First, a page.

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## Quantum Hamiltonian reduction and Quantum Airy structure

I have been reading Kontsevich and Soibelman’s “Airy structures and symplectic geometry of topological recursion” (https://arxiv.org/pdf/1701.09137.pdf) and having trouble understanding their Section 7.2 on Quantum Hamiltonian reduction. In particular, I’d like to understand how to compute $$\psi_{\hat{\mathcal{B}}}$$.

The following is what I think the paper says: Let $$(W, \omega)$$ be a symplectic vector space, $$G\subset W$$ a coisotropic subspace ($$G^\perp \subset G$$) and $$L \subset W$$ a Lagrangian submanifold. Given a point $$x \in L \cap G$$ such that $$T_xL + T_xG = T_xW$$ then $$\mathcal{H} := G/G^\perp$$ is a symplectic vector space and $$\mathcal{B}_x := L_x \cap G \hookrightarrow \mathcal{H}$$ is embedded as a Lagrangian submanifold (I interpreted the germ $$L_x$$ as ‘small neighbourhood of $$L$$ around $$x$$‘, which is probably wrong?). Then $$G$$ is naturally embedded into $$\mathcal{H}\times \bar{W}$$, where $$(\bar{W},\omega) = (W,-\omega)$$ as a Lagrangian subspace. Let the coordinates of $$W$$ be $$(q,p)$$ and the coordinates of $$\mathcal{H}$$ be $$(q’,p’)$$. From general theory (Section 2.4?) we have the wave function $$\psi_{G}(q,q’) = \exp(Q_2(q,q’)/\hbar)$$ quantizing $$G$$ where $$Q_2$$ is a quadratic polynomial. Then the Hamiltonian reduction of $$L\subset M$$ to $$\hat{\mathcal{B}}_x \subset \mathcal{H}$$ at the level of wave functions becomes $$$$\psi_{\hat{\mathcal{B}}}(q’) := \int \psi_{G}(q,q’)\psi_L(q)$$$$ where $$\psi_L(q)$$ is the wave function quantizing the quadratic Lagrangian $$L$$ as studied in Section 2.4, 2.5.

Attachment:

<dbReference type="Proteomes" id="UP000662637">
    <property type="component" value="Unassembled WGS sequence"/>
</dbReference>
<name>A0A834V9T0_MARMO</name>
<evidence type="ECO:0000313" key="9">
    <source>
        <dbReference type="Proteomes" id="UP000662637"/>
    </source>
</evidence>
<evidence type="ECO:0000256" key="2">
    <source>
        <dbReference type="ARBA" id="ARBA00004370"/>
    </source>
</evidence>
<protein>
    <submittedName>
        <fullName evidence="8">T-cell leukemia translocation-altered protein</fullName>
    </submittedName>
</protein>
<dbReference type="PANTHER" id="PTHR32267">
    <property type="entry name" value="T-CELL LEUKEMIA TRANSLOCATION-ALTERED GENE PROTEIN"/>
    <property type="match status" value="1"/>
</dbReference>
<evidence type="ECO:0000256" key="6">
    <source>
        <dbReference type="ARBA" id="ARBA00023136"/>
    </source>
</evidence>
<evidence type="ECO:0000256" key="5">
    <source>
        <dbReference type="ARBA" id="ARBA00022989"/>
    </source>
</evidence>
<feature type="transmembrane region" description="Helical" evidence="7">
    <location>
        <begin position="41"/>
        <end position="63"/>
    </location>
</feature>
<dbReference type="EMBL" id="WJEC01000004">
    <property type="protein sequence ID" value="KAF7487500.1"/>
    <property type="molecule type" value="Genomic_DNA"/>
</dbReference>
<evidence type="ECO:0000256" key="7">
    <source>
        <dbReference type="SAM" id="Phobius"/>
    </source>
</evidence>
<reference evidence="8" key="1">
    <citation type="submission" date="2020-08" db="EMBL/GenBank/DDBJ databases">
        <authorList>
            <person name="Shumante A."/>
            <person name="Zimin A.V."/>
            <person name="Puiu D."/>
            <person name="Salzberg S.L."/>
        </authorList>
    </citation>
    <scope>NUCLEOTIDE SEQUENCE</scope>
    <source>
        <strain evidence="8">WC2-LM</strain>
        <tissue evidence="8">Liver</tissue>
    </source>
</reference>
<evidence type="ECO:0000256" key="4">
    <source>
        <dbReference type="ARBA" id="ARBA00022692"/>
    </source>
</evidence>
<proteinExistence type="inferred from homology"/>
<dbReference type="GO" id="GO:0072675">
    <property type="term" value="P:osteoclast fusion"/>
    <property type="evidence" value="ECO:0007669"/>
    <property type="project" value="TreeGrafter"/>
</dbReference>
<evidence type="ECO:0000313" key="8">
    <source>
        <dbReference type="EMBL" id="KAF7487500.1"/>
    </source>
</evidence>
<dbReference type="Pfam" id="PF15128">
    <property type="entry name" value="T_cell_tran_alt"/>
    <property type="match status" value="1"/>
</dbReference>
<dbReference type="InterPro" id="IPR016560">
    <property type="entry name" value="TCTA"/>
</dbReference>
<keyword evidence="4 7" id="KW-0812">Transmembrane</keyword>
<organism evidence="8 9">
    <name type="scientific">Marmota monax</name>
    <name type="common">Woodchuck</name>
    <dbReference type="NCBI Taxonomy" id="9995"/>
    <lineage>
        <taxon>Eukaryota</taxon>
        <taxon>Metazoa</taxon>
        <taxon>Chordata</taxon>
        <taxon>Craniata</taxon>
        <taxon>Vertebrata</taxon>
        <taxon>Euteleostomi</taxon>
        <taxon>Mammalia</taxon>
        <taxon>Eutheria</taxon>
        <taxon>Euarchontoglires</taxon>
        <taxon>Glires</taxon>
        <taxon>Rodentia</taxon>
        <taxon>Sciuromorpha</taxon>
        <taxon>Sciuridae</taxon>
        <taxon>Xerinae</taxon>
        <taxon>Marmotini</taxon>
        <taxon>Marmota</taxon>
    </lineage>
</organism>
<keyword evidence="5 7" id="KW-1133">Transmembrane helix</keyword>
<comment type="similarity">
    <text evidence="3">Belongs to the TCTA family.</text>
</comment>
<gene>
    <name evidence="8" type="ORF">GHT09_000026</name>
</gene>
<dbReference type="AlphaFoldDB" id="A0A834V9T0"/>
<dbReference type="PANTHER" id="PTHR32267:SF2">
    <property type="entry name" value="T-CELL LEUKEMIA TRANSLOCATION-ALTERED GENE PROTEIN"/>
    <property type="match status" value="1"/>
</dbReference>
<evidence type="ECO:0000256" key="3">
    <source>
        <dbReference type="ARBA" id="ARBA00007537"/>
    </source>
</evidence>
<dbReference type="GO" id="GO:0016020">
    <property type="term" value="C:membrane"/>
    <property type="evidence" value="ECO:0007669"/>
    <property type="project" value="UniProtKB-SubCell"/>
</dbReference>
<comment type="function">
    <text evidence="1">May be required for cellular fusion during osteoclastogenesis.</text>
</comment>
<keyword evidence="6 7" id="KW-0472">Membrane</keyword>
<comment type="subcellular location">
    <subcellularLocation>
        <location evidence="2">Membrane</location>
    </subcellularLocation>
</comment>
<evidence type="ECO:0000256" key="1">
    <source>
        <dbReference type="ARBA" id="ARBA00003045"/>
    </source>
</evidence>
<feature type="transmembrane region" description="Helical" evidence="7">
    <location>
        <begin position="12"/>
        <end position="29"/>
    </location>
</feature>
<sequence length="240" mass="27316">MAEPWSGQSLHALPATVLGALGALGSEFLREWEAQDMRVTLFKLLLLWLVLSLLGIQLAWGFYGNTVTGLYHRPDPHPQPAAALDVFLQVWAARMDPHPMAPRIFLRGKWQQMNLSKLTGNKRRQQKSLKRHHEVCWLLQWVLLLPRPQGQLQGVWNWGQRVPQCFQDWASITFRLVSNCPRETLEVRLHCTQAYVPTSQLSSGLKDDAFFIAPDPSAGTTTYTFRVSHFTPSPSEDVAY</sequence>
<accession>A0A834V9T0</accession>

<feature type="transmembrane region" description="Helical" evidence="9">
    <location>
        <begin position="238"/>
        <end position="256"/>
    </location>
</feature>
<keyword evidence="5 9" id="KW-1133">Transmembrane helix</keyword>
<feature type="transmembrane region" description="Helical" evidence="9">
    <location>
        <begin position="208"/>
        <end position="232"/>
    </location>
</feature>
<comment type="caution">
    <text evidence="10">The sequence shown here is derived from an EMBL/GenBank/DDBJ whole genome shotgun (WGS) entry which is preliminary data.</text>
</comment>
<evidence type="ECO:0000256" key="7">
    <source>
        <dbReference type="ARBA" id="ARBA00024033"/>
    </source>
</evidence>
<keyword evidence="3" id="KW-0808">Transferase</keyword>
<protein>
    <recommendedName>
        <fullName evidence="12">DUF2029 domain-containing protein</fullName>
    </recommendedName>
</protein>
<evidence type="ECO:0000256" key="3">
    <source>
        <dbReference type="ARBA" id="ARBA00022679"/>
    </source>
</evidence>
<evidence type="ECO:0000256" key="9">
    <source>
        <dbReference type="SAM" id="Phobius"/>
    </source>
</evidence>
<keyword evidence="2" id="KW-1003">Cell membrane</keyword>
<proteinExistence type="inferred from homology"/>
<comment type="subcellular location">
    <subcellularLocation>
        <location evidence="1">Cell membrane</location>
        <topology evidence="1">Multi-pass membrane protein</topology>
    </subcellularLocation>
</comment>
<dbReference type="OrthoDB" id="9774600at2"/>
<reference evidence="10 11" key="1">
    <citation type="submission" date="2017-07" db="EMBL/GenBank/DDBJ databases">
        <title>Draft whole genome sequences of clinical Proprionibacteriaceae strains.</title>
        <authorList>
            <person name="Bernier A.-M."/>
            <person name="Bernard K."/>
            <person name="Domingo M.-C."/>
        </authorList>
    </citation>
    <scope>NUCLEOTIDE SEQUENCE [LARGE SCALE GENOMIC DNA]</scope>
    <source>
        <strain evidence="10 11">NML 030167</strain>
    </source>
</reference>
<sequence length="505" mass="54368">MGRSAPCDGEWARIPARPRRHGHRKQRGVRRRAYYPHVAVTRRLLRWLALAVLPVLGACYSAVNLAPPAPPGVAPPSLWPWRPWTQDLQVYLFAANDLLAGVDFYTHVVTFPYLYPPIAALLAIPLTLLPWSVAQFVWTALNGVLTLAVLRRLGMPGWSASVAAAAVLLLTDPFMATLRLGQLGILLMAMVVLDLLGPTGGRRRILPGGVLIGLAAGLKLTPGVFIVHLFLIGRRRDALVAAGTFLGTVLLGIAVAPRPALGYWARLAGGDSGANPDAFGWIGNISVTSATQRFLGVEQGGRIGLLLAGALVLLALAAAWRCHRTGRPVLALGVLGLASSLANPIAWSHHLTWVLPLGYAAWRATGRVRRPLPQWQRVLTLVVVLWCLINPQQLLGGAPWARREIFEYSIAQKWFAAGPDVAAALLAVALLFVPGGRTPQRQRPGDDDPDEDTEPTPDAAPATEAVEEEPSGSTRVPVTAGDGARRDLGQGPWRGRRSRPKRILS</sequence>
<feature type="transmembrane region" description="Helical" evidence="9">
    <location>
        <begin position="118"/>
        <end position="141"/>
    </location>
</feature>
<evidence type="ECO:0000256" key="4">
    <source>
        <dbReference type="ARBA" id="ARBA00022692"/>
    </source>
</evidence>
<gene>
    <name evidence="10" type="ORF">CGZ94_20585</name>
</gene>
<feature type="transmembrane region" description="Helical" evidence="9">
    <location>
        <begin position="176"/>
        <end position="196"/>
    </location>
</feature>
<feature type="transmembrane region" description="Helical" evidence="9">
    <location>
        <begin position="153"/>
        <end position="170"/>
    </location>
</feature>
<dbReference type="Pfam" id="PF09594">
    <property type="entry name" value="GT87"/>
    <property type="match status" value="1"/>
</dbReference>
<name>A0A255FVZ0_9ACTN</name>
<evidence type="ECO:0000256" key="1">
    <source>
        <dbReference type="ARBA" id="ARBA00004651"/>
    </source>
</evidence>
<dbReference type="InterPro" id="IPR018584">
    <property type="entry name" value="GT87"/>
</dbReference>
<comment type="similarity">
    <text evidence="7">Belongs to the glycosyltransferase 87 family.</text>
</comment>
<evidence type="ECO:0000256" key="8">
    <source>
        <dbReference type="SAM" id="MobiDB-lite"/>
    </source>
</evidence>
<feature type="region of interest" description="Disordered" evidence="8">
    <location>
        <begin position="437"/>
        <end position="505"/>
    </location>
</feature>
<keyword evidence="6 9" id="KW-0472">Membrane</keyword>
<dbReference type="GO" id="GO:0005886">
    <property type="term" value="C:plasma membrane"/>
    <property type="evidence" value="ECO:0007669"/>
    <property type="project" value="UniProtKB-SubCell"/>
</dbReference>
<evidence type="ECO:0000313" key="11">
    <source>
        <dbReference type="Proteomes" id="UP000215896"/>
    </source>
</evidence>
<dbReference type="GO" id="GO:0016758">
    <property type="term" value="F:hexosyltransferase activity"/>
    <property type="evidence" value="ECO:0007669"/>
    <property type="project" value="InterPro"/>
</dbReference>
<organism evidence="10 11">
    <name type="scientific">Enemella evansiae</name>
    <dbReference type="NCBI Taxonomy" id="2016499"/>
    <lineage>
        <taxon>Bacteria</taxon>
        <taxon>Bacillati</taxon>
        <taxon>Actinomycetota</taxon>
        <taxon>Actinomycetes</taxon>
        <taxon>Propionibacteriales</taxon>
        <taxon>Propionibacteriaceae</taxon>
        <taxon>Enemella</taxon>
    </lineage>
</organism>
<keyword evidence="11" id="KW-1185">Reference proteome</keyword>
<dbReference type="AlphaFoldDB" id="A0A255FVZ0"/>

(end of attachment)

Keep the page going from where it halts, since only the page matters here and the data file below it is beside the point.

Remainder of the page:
My Attempts

1. The only natural way I can think of to embed $$G \hookrightarrow \mathcal{H}\times \bar{W}$$ is by writing $$G = T_x\mathcal{B}\oplus V$$, where $$V$$ is a Lagrangian complement to $$T_xL$$, then embed $$G$$ via $$T_x\mathcal{B}\hookrightarrow \mathcal{H}, V \hookrightarrow \bar{W}$$.
However, this would mean I can write $$Q_2(q,q’) = Q_{T_x\mathcal{B}}(q’) + Q_W(q)$$. Evaluating the integral we would get $$\psi_{\hat{\mathcal{B}}} = \text{constant}\times \exp(Q_{T_x\mathcal{B}}(q’))$$. So $$\psi_{\hat{\mathcal{B}}}$$ only going to quantize $$T_x\mathcal{B}$$ in $$\mathcal{H}$$ for a choice of $$x$$ instead of the entire Lagrangian submanifold $$\mathcal{B}\subset \mathcal{H}$$ as I would expect the result of this section to be about.

2. Perhape the embedding $$G \hookrightarrow \mathcal{H}\times \bar{W}$$ meant to be such that the image in $$\mathcal{H}$$ is actually $$\mathcal{B}_x$$ (and the image in $$\bar{W}$$ is $$V$$). If that is the case then $$G$$ is embedded as Lagrangian submanifold not subspace (as stated in the paper). But then I’m still going to have $$Q_2(q,q’) = Q_{\mathcal{B}}(q’) + Q_W(q)$$ where $$Q_{\mathcal{B}}(q’)$$ is no longer just quadratic in $$q’$$ and probably can be found using Section 2.4. But then I’m still going to have $$\psi_{\hat{\mathcal{B}}} = \text{constant}\times \exp(Q_{\mathcal{B}}(q’))$$ which make me wonder why don’t I just directly quantizing $$\mathcal{B}_x \subset \mathcal{H}$$ since the start instead of looking at $$G\hookrightarrow \mathcal{H}\times \bar{W}$$ and do a quantum Hamiltonian reduction. Quantizing $$\mathcal{B}_x \subset \mathcal{H}$$ directly seems difficult and I thought Hamiltonian reduction will help me with it.

Obviously, I have missed a lot of important things. If someone could help me understanding this section better or guid me to good references for quantum Hamiltonian reduction I would be really appreciated. Thank you.